See Now Then

by Jamaica Kincaid

See Now Then

Paperback, 182 pages, Farrar Straus & Giroux, List Price: $13 | purchase

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NPR Summary

Jamaica Kincaid's novel opens with a scene of a seemingly idyllic home life in small-town New England. But it soon becomes clear that the marriage of Mr. and Mrs. Sweet is anything but sweet.

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Excerpt: See Now Then

See now then, the dear Mrs. Sweet who lived with her husband Mr. Sweet and their two children, the beautiful Persephone and the young Heracles in the Shirley Jackson house, which was in a small village in New England. The house, the Shirley Jackson house, sat on a knoll, and from a window Mrs. Sweet could look down on the roaring waters of the Paran River as it fell furiously and swiftly out of the lake also named Paran; and looking up, she could see surrounding her, the mountains named Bald and Hale and Anthony, all part of the Green mountain Range; and she could see the firehouse where sometimes she could attend a civic gathering and hear her government representative say something that might seriously affect her and the well- being of her family or see the firemen take out the fire trucks and dismantle various parts of them and put the parts back together and then polish all the trucks and then drive them around the village with a lot of commotion before putting them away again in the fire house and they reminded Mrs. Sweet of the young Heracles, for he often did such things with his toy fire trucks; but just now when Mrs. Sweet was looking out from a window in the Shirley Jackson house, her son no longer did that. From that window again, she could see the house where the man who invented timelapse photography lived but he was dead now; and she could see the house, the Yellow House, that Homer had restored so carefully and lovingly, polishing the floors, painting the walls, replacing the pipes, all this in the summer before that awful fall, when he went hunting and after felling the largest deer he had ever shot, he dropped down dead while trying load it onto the back of his truck. And Mrs. Sweet did see him lying in his coffin in the Mahar funeral home, and she thought then, why does a funeral home always seem so welcoming, so inviting from the outside, so comfortable are the chairs inside, the beautiful golden glow of the lamp light softly embracing every object in the room, the main object being the dead, why is this so, Mrs. Sweet said to herself as she saw Homer, lying all alone and snug in his coffin, and hewas all dressed up in brand-new hunting clothes, a redand black plaid jacket made of boiled wool and a red knitted hat, all clothing made by Woolrich or Johnson Bros. or some out door clothing outfitters like that; and Mrs. Sweet wanted to speak to him, for he looked so much like himself, to ask him if he would come to paint her house, the Shirley Jackson house, or could he come and do something, anything, fix the pipes, clean the gutters of the roof, check to see if water had leaked into the basement, because he appeared to be so like himself, but his wife said, Homer shot the biggest deer of his life and he died while trying to put in the back of his truck; and Mrs. Sweet was sympathetic to the worldly-ness of the dead, for she could make herself see the army of worms, parasites, who had, without malice aforethought, begun to feed on Homer and would soon reduce him to the realm of wonder and disillusion so sad, so sad all of this that Mrs. Sweet could see then, while standing at the window of the house in which Shirley Jackson had lived and across the way was the house in which old Mrs. McGovern had died and she had lived in it for many years before she became old, she had lived in her house, built in a neo-something style that harkened back from another era, long ago, long before Mrs. McGovern had been born and then a grown-up woman who married and lived with her husband in the Yellow House and made a garden of only peonies, big white ones that were streaked with a wine dark red on the petals nearest the stamens, like an imagined night crossing an imagined day, so had been those peonies in Mrs. McGovern's garden and she had grown other things but no one could remember what they were, only her peonies were committed to memory and when Mrs. McGovern had died and so therefore vanished from the face of the earth, Mrs. Sweet had dug up those peonies from that garden, "Festiva Maxima" was their name, and planted them in her own garden, a place Mr. Sweet and the beautiful Persephone and even the young Heracles hated. The Pembrokes, father and son, mowed the lawn, though sometimes the father went off to Montpelier, the capital, to cast votesfor or against, as he felt to be in the best interest of thepeople who lived in that village in New England, which even now is situated on the banks of the river Paran; and the other people in that village, the Woolmingtons lived always in their house, and the Atlases too, and so also were the Georges, the Lloyds, the Perrys; the library was full of books but no one went into it, only parents with their children, parents who wanted their children to read books, as if reading books were a form of love that was a mystery to them, a mystery that must remain just that. The small village in New England held all that and much more and all that and much was then and now, time and space intermingling, becoming one thing, all in the mind of Mrs. Sweet.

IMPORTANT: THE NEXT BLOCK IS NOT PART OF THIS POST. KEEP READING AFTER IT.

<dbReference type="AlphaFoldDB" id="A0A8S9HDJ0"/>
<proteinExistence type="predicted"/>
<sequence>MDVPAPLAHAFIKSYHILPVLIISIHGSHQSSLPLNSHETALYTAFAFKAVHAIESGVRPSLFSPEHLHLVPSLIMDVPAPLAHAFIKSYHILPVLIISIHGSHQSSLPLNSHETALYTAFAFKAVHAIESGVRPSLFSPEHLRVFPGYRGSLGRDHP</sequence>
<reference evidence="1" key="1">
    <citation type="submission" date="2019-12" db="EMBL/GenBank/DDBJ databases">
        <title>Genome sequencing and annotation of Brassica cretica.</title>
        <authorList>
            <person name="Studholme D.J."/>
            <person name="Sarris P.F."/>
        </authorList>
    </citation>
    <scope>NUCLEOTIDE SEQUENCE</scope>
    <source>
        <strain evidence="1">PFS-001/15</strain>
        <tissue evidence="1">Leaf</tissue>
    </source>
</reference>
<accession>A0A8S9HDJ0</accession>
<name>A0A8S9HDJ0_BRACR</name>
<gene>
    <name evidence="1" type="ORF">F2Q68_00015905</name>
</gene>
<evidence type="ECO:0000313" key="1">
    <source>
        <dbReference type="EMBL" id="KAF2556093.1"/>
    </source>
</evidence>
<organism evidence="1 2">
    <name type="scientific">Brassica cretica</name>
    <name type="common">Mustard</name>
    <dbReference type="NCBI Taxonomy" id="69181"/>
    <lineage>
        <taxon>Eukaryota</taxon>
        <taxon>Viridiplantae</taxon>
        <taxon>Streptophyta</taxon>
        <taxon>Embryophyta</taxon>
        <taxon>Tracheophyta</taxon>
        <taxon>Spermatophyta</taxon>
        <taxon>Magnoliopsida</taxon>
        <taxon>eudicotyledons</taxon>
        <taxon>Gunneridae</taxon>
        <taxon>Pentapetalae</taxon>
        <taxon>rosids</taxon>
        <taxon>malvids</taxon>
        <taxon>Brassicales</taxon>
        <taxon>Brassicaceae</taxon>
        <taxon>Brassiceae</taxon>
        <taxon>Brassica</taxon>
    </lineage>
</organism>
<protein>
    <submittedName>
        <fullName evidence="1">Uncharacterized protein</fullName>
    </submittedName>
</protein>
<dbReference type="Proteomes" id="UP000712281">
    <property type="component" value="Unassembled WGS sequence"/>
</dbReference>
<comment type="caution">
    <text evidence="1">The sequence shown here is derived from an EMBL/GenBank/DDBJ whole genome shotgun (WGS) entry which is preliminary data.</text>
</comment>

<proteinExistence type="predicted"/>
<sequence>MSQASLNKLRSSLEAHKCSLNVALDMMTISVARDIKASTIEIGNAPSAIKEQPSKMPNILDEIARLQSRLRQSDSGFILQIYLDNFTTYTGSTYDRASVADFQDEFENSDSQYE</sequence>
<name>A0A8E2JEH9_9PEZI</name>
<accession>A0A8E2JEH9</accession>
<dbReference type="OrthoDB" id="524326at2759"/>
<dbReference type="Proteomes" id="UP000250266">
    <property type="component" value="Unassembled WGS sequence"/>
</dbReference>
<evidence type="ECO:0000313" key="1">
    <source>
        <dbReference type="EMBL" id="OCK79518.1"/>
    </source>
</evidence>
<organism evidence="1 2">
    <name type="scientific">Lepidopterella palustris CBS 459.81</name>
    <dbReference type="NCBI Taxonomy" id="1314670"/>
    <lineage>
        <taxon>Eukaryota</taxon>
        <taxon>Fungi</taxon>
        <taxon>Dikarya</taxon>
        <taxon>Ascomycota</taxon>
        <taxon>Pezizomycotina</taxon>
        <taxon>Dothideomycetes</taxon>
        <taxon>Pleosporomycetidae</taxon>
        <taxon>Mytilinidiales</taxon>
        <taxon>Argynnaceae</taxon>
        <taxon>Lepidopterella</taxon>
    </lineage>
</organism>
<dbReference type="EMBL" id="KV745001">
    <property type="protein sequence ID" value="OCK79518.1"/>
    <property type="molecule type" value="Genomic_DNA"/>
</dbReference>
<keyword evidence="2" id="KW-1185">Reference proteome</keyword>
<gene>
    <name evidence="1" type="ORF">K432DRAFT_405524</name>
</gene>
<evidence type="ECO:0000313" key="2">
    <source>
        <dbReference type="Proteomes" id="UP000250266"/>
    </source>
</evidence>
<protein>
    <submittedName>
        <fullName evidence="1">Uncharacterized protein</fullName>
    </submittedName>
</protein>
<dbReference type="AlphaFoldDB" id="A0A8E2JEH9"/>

Excerpted from See Now Then by Jamaica Kincaid, to be published in February 2013 by Farrar, Straus and Giroux. Copyright 2013 by Jamaica Kincaid. All rights reserved.

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